Wednesday, December 24, 2014

Have Yourself an Enormous Little Christmas

Luke 2:1-20
December 24, 2014
William G. Carter

In those days a decree went out from Emperor Augustus that all the world should be registered. This was the first registration and was taken while Quirinius was governor of Syria. All went to their own towns to be registered. Joseph also went from the town of Nazareth in Galilee to Judea, to the city of David called Bethlehem, because he was descended from the house and family of David. He went to be registered with Mary, to whom he was engaged and who was expecting a child. While they were there, the time came for her to deliver her child. And she gave birth to her firstborn son and wrapped him in bands of cloth, and laid him in a manger, because there was no place for them in the inn.

Among all the songs of the season, this year one song has returned over and over. It’s not a particular favorite of mine, especially when the clock radio on my wife’s side of the bed presents it before dawn. But I have heard it a number of times in December. “Have Yourself a Merry Little Christmas.”

It is one of the few secular Christmas songs that wasn’t written by a Jew. Irving Berlin wrote “White Christmas,” Johnny Marks composed “Rudolph.” “Have Yourself a Merry Little Christmas” was written by Hugh Martin, and introduced in a 1944 movie by Judy Garland. She sings it to a sad little girl who doesn’t want to move from Saint Louis to New York.

A lot of people like that song, although it’s never been one of my favorites. Martin wrote down the melody and worked with it for a few days, before crinkling up the manuscript and tossing it in the wastebasket. Another songwriter said, “Try it again, it has potential,” so Martin pulled it out of the trash, straightened it out, and kept working at it. Judy Garland thought it was too dreary at first and requested a rewrite. And it became a hit, sung by no less that Frank Sinatra, Ella Fitzgerald, Garth Brooks, James Taylor, and the rock band Twisted Sister.[1]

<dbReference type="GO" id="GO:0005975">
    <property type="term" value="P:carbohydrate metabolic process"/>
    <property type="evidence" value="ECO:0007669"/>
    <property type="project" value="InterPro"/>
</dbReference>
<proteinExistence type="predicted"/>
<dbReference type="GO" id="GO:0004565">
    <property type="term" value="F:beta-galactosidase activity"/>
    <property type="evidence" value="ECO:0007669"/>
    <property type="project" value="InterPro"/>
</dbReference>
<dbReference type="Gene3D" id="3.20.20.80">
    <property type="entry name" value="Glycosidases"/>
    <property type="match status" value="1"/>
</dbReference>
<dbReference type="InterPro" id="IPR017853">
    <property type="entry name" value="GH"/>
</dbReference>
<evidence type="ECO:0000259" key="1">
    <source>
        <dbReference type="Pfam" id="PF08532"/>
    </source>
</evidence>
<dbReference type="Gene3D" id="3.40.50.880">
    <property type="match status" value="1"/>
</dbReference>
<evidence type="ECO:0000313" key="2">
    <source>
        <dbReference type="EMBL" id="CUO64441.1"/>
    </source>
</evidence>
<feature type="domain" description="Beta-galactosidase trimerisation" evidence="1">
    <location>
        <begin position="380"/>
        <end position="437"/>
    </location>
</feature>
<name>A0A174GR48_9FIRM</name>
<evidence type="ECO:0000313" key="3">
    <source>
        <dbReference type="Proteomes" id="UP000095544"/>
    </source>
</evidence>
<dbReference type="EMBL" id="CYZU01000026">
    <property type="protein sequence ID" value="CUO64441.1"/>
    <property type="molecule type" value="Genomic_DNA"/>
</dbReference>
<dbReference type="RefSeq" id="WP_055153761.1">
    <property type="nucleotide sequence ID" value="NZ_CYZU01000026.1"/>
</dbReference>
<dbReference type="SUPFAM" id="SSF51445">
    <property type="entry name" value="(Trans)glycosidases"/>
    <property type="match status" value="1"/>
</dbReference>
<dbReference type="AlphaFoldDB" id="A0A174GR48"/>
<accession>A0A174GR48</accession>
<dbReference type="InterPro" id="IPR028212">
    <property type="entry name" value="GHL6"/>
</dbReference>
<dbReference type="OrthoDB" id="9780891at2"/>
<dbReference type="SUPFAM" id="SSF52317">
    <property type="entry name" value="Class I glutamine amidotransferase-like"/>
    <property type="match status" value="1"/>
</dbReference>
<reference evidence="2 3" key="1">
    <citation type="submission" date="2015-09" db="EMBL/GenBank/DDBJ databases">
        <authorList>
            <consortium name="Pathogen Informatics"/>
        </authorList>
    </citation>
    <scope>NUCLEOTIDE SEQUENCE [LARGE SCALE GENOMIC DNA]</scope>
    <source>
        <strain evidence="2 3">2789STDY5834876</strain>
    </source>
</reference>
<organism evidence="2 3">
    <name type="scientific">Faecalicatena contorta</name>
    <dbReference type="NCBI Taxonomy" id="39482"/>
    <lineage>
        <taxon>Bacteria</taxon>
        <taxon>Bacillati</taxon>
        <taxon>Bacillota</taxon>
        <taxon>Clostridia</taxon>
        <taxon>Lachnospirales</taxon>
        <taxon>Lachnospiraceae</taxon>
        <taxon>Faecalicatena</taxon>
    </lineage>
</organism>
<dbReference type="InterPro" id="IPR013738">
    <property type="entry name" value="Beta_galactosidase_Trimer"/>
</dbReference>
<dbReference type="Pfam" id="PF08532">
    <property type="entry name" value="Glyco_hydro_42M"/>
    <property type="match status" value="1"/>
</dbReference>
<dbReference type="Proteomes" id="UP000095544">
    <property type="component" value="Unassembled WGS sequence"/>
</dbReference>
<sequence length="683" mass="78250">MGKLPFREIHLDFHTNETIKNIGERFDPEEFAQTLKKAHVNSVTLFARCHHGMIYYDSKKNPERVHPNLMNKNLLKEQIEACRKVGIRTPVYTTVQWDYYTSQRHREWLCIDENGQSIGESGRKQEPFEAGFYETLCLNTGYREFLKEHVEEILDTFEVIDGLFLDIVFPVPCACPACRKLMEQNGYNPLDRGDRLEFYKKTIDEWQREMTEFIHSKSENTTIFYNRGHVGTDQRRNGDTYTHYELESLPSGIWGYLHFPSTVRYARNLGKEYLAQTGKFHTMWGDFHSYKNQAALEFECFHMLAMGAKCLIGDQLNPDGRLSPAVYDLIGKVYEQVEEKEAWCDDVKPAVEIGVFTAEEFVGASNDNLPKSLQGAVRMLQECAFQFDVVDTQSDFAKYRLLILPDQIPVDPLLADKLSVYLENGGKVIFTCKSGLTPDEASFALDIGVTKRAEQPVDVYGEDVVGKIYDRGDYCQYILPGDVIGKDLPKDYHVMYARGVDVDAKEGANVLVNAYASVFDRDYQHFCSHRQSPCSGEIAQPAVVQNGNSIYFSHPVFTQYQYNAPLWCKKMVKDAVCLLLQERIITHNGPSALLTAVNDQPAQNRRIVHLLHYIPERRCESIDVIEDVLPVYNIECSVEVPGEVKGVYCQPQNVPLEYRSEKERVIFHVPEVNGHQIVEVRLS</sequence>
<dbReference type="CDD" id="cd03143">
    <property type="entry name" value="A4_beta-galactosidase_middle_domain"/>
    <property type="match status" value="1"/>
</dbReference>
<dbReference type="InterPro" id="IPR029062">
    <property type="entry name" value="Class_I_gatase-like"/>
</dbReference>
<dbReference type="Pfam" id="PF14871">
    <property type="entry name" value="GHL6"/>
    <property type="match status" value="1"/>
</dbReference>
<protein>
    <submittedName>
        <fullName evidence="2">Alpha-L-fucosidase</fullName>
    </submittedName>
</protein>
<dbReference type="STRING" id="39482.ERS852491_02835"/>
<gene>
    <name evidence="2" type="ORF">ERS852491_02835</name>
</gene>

But I have never really cared much for the song. Not just because the lyrics are sentimental, or that the harmony is rather dull. My difficulty is the word “little.” For a night like this, that song isn’t big enough.

I know we gather tonight in honor of the “little Lord Jesus.” But his birth is announced in the context of emperors and kings. Luke the storyteller wants us to know that Caesar Augustus is merely a pawn in God’s plan to have the Messiah born in King David’s hometown. Quirinius was only a glorified tax administrator, compared to child who would be King of Kings.

And that choir of angels, singing to the shepherds? It was a battalion of heaven’s warriors, a “host” of awesome angels, not a handful of friendly cherubs. The birth of Jesus was an enormous cosmic event. It was big.

Yet it was little, too. He was a human child, just like the rest of us. There were no trumpets to announce him. The church that now marks the spot would not be built for another 325 years. The halo over his head would be painted about 400 years later. It is hard for us, for whom Christmas is a big commercial racket run by an Eastern syndicate, to even imagine how small the scene actually was.